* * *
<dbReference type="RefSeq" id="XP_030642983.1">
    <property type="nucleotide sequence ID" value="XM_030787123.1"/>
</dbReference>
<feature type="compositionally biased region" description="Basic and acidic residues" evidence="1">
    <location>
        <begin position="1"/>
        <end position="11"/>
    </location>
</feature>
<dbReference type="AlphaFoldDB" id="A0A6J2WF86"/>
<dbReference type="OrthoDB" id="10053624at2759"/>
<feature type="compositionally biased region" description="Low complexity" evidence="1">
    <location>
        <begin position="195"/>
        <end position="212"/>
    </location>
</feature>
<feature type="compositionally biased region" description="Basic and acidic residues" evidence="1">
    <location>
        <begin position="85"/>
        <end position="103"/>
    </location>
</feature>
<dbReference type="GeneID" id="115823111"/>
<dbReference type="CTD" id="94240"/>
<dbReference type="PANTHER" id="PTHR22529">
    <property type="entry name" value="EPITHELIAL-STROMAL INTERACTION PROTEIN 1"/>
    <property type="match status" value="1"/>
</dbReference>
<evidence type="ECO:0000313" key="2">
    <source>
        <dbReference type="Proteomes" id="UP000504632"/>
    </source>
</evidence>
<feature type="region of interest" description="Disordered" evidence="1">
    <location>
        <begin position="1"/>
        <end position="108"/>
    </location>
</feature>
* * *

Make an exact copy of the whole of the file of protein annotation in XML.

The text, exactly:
<dbReference type="RefSeq" id="XP_030642983.1">
    <property type="nucleotide sequence ID" value="XM_030787123.1"/>
</dbReference>
<feature type="compositionally biased region" description="Basic and acidic residues" evidence="1">
    <location>
        <begin position="1"/>
        <end position="11"/>
    </location>
</feature>
<dbReference type="AlphaFoldDB" id="A0A6J2WF86"/>
<dbReference type="OrthoDB" id="10053624at2759"/>
<feature type="compositionally biased region" description="Low complexity" evidence="1">
    <location>
        <begin position="195"/>
        <end position="212"/>
    </location>
</feature>
<feature type="compositionally biased region" description="Basic and acidic residues" evidence="1">
    <location>
        <begin position="85"/>
        <end position="103"/>
    </location>
</feature>
<dbReference type="GeneID" id="115823111"/>
<dbReference type="CTD" id="94240"/>
<dbReference type="PANTHER" id="PTHR22529">
    <property type="entry name" value="EPITHELIAL-STROMAL INTERACTION PROTEIN 1"/>
    <property type="match status" value="1"/>
</dbReference>
<evidence type="ECO:0000313" key="2">
    <source>
        <dbReference type="Proteomes" id="UP000504632"/>
    </source>
</evidence>
<feature type="region of interest" description="Disordered" evidence="1">
    <location>
        <begin position="1"/>
        <end position="108"/>
    </location>
</feature>